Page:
SOMETHING OLD: Chantal Khoueiry is looking to break the sad cycle of wedding dresses, which more often than not, spend most of their lives turning yellow in the attic.
She’s set to launch a e-commerce platform called Brides Do Good, which aims to offer women the opportunity to buy pre-owned and sample high-end designer wedding dresses, with one-third of the proceeds going to charity.
The business model is set up so that the seller, the site, and two women’s charities get one-third each of the proceeds from every sale. The charities that will benefit are Plan International and Too Young To Wed, which support girls at risk of an early marriage.
Both charities invest in local programs to empower girls and educate communities, with the aim of eliminating child marriage by 2030, one of the United Nations’ sustainable goals.
Brands available on the Brides Do Good site include Alexander McQueen, Oscar de la Renta, Valentino, Marchesa, Paule Ka, Rosa Clara, Lela Rose, Temperley, and Philippa Lepley, among others. The average price of a dress is 2,000 pounds, or $2,540 at current exchange.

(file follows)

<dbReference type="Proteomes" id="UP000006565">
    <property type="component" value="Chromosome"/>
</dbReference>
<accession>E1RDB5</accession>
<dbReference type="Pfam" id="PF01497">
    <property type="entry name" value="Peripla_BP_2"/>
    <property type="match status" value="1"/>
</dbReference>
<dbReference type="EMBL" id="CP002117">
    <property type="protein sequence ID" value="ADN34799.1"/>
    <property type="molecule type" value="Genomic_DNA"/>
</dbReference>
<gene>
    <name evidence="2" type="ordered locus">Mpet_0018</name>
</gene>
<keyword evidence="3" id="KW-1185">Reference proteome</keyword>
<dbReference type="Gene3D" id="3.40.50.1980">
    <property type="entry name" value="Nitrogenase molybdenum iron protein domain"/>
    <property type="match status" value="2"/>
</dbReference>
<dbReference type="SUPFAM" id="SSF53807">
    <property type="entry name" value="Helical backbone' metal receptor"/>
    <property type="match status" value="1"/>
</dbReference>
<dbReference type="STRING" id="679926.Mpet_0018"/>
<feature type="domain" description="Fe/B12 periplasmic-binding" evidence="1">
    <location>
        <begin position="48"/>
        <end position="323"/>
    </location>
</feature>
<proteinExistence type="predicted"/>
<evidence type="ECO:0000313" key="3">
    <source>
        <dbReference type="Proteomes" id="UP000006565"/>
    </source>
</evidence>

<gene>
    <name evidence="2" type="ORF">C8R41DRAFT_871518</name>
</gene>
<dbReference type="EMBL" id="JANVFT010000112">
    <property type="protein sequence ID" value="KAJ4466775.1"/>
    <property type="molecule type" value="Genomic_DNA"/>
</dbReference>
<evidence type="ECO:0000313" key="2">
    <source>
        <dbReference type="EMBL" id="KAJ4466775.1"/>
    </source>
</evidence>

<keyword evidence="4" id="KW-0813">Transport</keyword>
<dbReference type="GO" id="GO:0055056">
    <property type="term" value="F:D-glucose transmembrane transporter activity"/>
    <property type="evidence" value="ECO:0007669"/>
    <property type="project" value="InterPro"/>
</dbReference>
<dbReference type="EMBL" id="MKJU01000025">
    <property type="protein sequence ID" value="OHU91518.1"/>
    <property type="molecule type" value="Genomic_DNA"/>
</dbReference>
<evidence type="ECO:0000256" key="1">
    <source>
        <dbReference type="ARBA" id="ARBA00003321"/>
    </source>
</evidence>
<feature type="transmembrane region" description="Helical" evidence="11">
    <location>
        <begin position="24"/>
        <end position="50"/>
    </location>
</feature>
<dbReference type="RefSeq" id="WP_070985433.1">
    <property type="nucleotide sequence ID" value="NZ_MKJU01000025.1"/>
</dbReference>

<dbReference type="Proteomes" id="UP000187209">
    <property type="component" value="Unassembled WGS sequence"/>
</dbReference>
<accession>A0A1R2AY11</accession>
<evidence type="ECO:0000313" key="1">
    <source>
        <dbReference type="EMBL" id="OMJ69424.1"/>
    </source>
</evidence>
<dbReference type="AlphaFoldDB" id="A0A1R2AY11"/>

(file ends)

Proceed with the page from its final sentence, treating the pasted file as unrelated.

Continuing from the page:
Khoueiry, who currently serves as chief culture officer at Value Retail, and was formerly the organization’s group HR director, pointed out that 14 million girls are forced into marriage before the age of 18 every year, or one in three in the developing world. Their education stops immediately, and around 70,000 a year don’t survive giving birth.
She said she’d long wanted to undertake a project with a strong humanitarian angle, and the early part of her career was spent as a project leader at UNESCO, supporting various humanitarian global initiatives. Khoueiry grew up in Kuwait with an Italian-Ethiopian mother and a Lebanese father, and said she’s always been sensitive to international women’s issues.
She got the idea for the site after listening to a married friend admit she could not “emotionally let go” of her wedding dress. “How many women feel the same way?” asked Khoueiry. “We’re giving them permission to let go of the dress.”
The feel-good factor, she added, is so high that many of the women who tested the site pre-launch have opted to donate their personal chunk of the proceeds to charity.
She said her aim is to support the United Nations’ vision of eliminating child marriage “by creating something commercial,” and that the site is designed to recreate the intimate, high-end experience that many women crave when shopping for a wedding dress.
She’s even gotten retailers involved: “While for most brides, weddings are the stuff dreams are made of, for many out there, less fortunate than ourselves, this is quite the opposite,” said Caroline Burstein, owner of Browns Bride in London. “We are in a position to help and support something that we feel strongly about.”